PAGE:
The question of who is an artist and who an activist was also raised (Johannes Paul Raether). A possible answer could be found in Stewart Home’s description of the relationship between the artistic and the political:
Since the aim of revolutionary struggle is to regain our humanity by overcoming all the separations between the physical, intellectual and emotional aspects of our lives, then obviously we cannot combat alienation through politics or culture alone—but rather we should aim to overflow all capitalist canalisations, including the separation of culture and politics. After 1962 the Debordists privileged politics over culture, and after 1966 Fluxus fell into the opposite error of prioritising culture over politics; it is the correct but ever changing balance between these two poles that we must continually seek out. (Introduction to the Lithuanian edition of Assault on Culture, 2008).
So if we follow this path, we would find the main position somewhere between artistic work and activism. The biggest problem of contemporary artists lies in their true bourgeois consciousness. Besides their inherited wish to mock capitalist society in general, they usually do not recognize that their artistic production creates and strengthens that same capitalist society. Usually, they barely make a living from their professional activities, but they still do not want to lose their illusion of getting to the promised land of prosperity. As Dmitry Vilensky sincerely confessed, his colleagues tried to dissuade him from taking part in such an ambivalent conference that “brings neither money nor fame.”
Martin Zet tried to find more sophisticated reasons for rejecting an active position: ageing (it is much nicer to be revolutionary when you are young, but it’s better to act like a reactionary when you get older), a noncommittal stance (it is better to hire some professional revolutionaries to fight instead of us), and retaining the privileges accrued from one’s social duty as an artist. But the logic of the capitalist structure is such that those who follow the rules are usually bargained away, while it supports upstarts so as to recuperate them later on. So there is nothing to lose so far as art has no other role in capitalist society other than to perform reality, and if reality turns to be undesirable it is easiest just to pretend that it is also illusory.

Strikes and fashion

Here, it would be appropriate to close with the historical example provided by Stephanie Benzaquen: “According to Malcolm Barnard (‘Fashion as Communication’), clothing is ‘used not only to constitute and communicate a position in (the) social order, but also to challenge and contest positions of relative power within it.’ Two strike movements exemplify this statement: first, the 1909 shirtwaist strike in New York City; second, the wave of strikes in the southern textile mills in the late twenties and early thirties. In both cases, the press covering the strikes was often more interested in what the women were wearing than in the goals they hoped to attain. It goes without saying that female strikers were hardly accorded respect as workers. In 1909, the women overdid their attempts to be in vogue. They donned hats adorned with multiple feathers, faux flowers, oversized bows, jewellery, lace blouses, fur accessories, french heels. Their colorful ensembles became a bone of contention and enraged the middle- and upper-class suffragettes who thought the gaudy colors distracted from the women’s cause. Male strike leaders did not appreciate this, either, because they wanted to play on society’s pity and portray the workers as frail and downtrodden. Twenty years later, there was a dramatic change of style, as fashion design had become a cultural phenomenon. The women strikers were dressed in red, white and blue regalia. They eclectically mixed overalls—a typically male work outfit—and men’s caps with barrettes, necklaces, blouses, silk stockings, and fire-engine red lipstick. These two styles might be seen as stark contrasts. Yet each group had created a ‘hybridized’ style that served as a visual representation of their cultural status as both women and workers.”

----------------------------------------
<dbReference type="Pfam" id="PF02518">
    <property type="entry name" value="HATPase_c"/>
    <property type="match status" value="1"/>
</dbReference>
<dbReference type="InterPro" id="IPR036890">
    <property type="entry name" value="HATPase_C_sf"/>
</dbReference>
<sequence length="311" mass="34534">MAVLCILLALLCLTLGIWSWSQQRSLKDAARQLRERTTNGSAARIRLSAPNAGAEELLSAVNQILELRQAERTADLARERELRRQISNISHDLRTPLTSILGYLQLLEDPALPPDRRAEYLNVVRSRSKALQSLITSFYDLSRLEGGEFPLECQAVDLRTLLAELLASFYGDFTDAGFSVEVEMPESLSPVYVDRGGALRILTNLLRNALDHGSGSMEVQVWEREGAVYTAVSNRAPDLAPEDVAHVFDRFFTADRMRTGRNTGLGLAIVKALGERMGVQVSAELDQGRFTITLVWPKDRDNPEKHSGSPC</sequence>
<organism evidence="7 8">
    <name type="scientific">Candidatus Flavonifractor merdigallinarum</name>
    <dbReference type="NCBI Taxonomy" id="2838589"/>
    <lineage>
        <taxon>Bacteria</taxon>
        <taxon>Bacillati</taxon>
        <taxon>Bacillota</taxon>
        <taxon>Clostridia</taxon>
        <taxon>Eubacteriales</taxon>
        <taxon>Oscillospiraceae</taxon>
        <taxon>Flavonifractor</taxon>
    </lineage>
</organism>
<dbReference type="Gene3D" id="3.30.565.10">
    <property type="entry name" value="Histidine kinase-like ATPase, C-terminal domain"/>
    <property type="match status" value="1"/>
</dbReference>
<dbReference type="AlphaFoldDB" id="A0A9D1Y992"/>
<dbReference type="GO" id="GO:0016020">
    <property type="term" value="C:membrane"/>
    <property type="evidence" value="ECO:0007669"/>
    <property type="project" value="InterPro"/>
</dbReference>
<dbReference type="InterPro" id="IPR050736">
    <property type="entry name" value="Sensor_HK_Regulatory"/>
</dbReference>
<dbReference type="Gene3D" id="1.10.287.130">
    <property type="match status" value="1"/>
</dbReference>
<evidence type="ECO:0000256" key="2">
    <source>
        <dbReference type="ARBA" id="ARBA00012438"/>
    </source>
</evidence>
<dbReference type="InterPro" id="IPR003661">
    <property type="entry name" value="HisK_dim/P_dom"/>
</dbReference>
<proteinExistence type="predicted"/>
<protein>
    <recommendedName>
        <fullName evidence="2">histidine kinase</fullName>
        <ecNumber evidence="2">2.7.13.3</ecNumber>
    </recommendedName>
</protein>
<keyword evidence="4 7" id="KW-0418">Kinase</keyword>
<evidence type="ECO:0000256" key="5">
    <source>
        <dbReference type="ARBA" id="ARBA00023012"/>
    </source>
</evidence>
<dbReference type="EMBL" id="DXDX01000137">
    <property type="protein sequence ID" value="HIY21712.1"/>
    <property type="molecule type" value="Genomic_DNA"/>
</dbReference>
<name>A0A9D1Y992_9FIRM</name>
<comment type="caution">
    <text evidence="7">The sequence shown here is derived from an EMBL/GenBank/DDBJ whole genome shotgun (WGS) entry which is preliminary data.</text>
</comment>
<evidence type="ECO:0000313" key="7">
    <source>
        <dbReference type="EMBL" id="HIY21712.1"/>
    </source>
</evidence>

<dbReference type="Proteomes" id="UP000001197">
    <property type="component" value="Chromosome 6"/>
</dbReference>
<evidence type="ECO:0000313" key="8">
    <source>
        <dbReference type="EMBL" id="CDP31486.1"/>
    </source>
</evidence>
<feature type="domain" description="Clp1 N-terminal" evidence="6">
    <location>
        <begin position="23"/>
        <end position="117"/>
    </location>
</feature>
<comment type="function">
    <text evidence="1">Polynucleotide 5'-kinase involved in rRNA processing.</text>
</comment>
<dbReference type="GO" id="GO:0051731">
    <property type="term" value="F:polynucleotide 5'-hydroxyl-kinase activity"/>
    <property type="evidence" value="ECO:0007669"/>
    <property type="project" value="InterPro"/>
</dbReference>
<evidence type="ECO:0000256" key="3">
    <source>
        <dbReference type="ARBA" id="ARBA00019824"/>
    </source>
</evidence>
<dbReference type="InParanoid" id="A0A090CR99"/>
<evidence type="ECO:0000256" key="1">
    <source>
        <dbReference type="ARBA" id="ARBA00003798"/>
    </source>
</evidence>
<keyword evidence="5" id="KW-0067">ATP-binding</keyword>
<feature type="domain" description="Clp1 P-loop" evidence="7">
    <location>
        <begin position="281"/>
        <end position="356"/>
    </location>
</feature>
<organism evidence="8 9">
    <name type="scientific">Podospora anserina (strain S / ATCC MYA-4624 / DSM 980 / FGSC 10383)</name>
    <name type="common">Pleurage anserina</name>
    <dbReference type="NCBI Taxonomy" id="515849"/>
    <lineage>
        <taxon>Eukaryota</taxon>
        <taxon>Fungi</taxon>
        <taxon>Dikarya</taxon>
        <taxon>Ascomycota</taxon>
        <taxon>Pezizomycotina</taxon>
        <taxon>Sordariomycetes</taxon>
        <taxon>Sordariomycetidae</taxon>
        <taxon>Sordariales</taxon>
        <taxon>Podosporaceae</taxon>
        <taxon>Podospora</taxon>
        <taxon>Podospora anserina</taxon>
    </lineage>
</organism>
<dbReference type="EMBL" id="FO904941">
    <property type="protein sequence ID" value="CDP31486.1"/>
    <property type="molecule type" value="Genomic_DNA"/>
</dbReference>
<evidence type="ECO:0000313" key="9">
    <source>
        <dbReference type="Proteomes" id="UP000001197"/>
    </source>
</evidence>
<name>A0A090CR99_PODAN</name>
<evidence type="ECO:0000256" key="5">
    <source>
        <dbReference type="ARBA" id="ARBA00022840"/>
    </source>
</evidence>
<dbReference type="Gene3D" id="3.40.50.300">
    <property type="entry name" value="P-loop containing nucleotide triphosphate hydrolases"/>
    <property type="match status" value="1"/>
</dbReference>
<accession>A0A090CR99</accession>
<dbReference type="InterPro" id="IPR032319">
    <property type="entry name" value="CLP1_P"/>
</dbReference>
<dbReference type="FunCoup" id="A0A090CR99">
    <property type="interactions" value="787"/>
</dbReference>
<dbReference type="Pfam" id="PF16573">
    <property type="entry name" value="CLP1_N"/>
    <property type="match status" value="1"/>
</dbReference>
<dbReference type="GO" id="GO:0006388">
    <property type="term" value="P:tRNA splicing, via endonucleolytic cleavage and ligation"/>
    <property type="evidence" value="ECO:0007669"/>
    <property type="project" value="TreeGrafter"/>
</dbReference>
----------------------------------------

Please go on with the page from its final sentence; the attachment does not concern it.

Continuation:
So, we are calling for Art Strike 2009 as a real pre/anti/post-cultural figuration! Join us in Alytus on August 18-24, 2009!

Redas Diržys, Second Temporary Art Strike Action Committee (Alytus), November 2008.
Redas Diržys (b. 1967) lives and works in Alytus (Lithuania) and is known for his social interventions, performances, and socially engaged practices (teaching, lecturing, writing, and exhibiting). Since 1993, he has run unofficial initiatives of various locally based international art events, which eventually took the shape of the Alytus Biennial. Since 1995, Diržys has been the head of the Alytus Art School. He is also associated with such international artistic structures as ZCCA-Libušin, IAPAO, and SPART Action Group.